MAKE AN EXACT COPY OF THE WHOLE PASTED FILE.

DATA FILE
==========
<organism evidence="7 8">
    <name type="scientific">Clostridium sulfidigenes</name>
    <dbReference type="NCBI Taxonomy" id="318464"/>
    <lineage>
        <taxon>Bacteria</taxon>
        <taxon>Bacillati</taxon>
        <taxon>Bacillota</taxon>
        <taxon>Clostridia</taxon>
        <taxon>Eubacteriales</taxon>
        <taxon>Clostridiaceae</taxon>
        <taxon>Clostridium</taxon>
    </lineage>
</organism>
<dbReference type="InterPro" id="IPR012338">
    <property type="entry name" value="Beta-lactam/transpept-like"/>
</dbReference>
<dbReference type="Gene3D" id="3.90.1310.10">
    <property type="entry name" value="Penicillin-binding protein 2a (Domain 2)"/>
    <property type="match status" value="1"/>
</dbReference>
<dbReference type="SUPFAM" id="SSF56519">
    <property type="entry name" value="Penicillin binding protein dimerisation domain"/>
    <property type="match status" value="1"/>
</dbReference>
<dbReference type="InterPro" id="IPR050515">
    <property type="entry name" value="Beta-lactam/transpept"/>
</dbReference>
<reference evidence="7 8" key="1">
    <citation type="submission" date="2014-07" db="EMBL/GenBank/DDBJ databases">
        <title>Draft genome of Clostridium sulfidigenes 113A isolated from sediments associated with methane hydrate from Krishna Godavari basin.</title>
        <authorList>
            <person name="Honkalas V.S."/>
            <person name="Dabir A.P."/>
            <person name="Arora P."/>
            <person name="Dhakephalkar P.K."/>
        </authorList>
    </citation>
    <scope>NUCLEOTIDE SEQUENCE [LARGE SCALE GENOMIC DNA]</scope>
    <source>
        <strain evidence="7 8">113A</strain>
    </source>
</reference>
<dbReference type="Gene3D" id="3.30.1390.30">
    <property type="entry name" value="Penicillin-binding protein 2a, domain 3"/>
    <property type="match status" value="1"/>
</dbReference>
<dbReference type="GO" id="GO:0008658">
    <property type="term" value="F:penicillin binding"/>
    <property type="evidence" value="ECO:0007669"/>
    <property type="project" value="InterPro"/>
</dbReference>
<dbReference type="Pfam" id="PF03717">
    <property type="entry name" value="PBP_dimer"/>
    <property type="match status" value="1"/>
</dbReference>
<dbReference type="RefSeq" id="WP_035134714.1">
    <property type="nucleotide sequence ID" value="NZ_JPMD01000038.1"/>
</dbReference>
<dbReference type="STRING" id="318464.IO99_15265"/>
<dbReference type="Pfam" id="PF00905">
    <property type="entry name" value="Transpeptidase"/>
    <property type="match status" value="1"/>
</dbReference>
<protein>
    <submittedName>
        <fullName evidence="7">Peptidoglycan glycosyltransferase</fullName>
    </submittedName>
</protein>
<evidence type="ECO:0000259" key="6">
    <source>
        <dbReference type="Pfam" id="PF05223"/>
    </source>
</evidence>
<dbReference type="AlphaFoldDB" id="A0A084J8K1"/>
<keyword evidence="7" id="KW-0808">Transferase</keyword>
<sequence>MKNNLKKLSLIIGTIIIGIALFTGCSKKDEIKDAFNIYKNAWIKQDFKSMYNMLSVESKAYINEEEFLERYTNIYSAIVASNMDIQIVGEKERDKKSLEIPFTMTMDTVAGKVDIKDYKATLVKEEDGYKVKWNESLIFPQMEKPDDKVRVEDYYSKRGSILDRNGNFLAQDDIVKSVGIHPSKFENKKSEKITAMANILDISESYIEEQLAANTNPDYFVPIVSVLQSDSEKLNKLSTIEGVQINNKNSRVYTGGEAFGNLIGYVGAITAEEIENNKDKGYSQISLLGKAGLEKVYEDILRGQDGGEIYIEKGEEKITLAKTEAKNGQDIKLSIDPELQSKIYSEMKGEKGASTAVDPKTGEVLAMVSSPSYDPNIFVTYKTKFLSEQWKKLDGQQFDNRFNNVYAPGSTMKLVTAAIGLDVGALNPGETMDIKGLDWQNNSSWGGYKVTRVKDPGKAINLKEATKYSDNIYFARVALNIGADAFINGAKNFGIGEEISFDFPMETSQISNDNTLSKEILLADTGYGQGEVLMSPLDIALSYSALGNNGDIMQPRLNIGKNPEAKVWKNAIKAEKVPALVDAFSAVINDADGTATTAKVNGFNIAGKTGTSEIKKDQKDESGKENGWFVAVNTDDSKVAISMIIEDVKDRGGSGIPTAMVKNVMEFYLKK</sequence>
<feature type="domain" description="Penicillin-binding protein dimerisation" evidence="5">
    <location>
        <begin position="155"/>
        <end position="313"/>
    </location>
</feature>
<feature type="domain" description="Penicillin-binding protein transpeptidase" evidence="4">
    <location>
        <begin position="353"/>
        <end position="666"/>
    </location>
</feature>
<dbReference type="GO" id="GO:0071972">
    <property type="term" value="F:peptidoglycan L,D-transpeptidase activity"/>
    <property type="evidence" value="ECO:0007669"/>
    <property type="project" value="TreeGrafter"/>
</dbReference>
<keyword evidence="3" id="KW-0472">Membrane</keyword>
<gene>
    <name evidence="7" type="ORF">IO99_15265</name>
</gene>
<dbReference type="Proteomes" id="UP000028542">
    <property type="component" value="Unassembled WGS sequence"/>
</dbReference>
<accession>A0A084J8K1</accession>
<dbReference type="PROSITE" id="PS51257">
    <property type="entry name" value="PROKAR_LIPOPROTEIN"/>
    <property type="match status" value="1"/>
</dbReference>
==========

<organism evidence="7 8">
    <name type="scientific">Clostridium sulfidigenes</name>
    <dbReference type="NCBI Taxonomy" id="318464"/>
    <lineage>
        <taxon>Bacteria</taxon>
        <taxon>Bacillati</taxon>
        <taxon>Bacillota</taxon>
        <taxon>Clostridia</taxon>
        <taxon>Eubacteriales</taxon>
        <taxon>Clostridiaceae</taxon>
        <taxon>Clostridium</taxon>
    </lineage>
</organism>
<dbReference type="InterPro" id="IPR012338">
    <property type="entry name" value="Beta-lactam/transpept-like"/>
</dbReference>
<dbReference type="Gene3D" id="3.90.1310.10">
    <property type="entry name" value="Penicillin-binding protein 2a (Domain 2)"/>
    <property type="match status" value="1"/>
</dbReference>
<dbReference type="SUPFAM" id="SSF56519">
    <property type="entry name" value="Penicillin binding protein dimerisation domain"/>
    <property type="match status" value="1"/>
</dbReference>
<dbReference type="InterPro" id="IPR050515">
    <property type="entry name" value="Beta-lactam/transpept"/>
</dbReference>
<reference evidence="7 8" key="1">
    <citation type="submission" date="2014-07" db="EMBL/GenBank/DDBJ databases">
        <title>Draft genome of Clostridium sulfidigenes 113A isolated from sediments associated with methane hydrate from Krishna Godavari basin.</title>
        <authorList>
            <person name="Honkalas V.S."/>
            <person name="Dabir A.P."/>
            <person name="Arora P."/>
            <person name="Dhakephalkar P.K."/>
        </authorList>
    </citation>
    <scope>NUCLEOTIDE SEQUENCE [LARGE SCALE GENOMIC DNA]</scope>
    <source>
        <strain evidence="7 8">113A</strain>
    </source>
</reference>
<dbReference type="Gene3D" id="3.30.1390.30">
    <property type="entry name" value="Penicillin-binding protein 2a, domain 3"/>
    <property type="match status" value="1"/>
</dbReference>
<dbReference type="GO" id="GO:0008658">
    <property type="term" value="F:penicillin binding"/>
    <property type="evidence" value="ECO:0007669"/>
    <property type="project" value="InterPro"/>
</dbReference>
<dbReference type="Pfam" id="PF03717">
    <property type="entry name" value="PBP_dimer"/>
    <property type="match status" value="1"/>
</dbReference>
<dbReference type="RefSeq" id="WP_035134714.1">
    <property type="nucleotide sequence ID" value="NZ_JPMD01000038.1"/>
</dbReference>
<dbReference type="STRING" id="318464.IO99_15265"/>
<dbReference type="Pfam" id="PF00905">
    <property type="entry name" value="Transpeptidase"/>
    <property type="match status" value="1"/>
</dbReference>
<protein>
    <submittedName>
        <fullName evidence="7">Peptidoglycan glycosyltransferase</fullName>
    </submittedName>
</protein>
<evidence type="ECO:0000259" key="6">
    <source>
        <dbReference type="Pfam" id="PF05223"/>
    </source>
</evidence>
<dbReference type="AlphaFoldDB" id="A0A084J8K1"/>
<keyword evidence="7" id="KW-0808">Transferase</keyword>
<sequence>MKNNLKKLSLIIGTIIIGIALFTGCSKKDEIKDAFNIYKNAWIKQDFKSMYNMLSVESKAYINEEEFLERYTNIYSAIVASNMDIQIVGEKERDKKSLEIPFTMTMDTVAGKVDIKDYKATLVKEEDGYKVKWNESLIFPQMEKPDDKVRVEDYYSKRGSILDRNGNFLAQDDIVKSVGIHPSKFENKKSEKITAMANILDISESYIEEQLAANTNPDYFVPIVSVLQSDSEKLNKLSTIEGVQINNKNSRVYTGGEAFGNLIGYVGAITAEEIENNKDKGYSQISLLGKAGLEKVYEDILRGQDGGEIYIEKGEEKITLAKTEAKNGQDIKLSIDPELQSKIYSEMKGEKGASTAVDPKTGEVLAMVSSPSYDPNIFVTYKTKFLSEQWKKLDGQQFDNRFNNVYAPGSTMKLVTAAIGLDVGALNPGETMDIKGLDWQNNSSWGGYKVTRVKDPGKAINLKEATKYSDNIYFARVALNIGADAFINGAKNFGIGEEISFDFPMETSQISNDNTLSKEILLADTGYGQGEVLMSPLDIALSYSALGNNGDIMQPRLNIGKNPEAKVWKNAIKAEKVPALVDAFSAVINDADGTATTAKVNGFNIAGKTGTSEIKKDQKDESGKENGWFVAVNTDDSKVAISMIIEDVKDRGGSGIPTAMVKNVMEFYLKK</sequence>
<feature type="domain" description="Penicillin-binding protein dimerisation" evidence="5">
    <location>
        <begin position="155"/>
        <end position="313"/>
    </location>
</feature>
<feature type="domain" description="Penicillin-binding protein transpeptidase" evidence="4">
    <location>
        <begin position="353"/>
        <end position="666"/>
    </location>
</feature>
<dbReference type="GO" id="GO:0071972">
    <property type="term" value="F:peptidoglycan L,D-transpeptidase activity"/>
    <property type="evidence" value="ECO:0007669"/>
    <property type="project" value="TreeGrafter"/>
</dbReference>
<keyword evidence="3" id="KW-0472">Membrane</keyword>
<gene>
    <name evidence="7" type="ORF">IO99_15265</name>
</gene>
<dbReference type="Proteomes" id="UP000028542">
    <property type="component" value="Unassembled WGS sequence"/>
</dbReference>
<accession>A0A084J8K1</accession>
<dbReference type="PROSITE" id="PS51257">
    <property type="entry name" value="PROKAR_LIPOPROTEIN"/>
    <property type="match status" value="1"/>
</dbReference>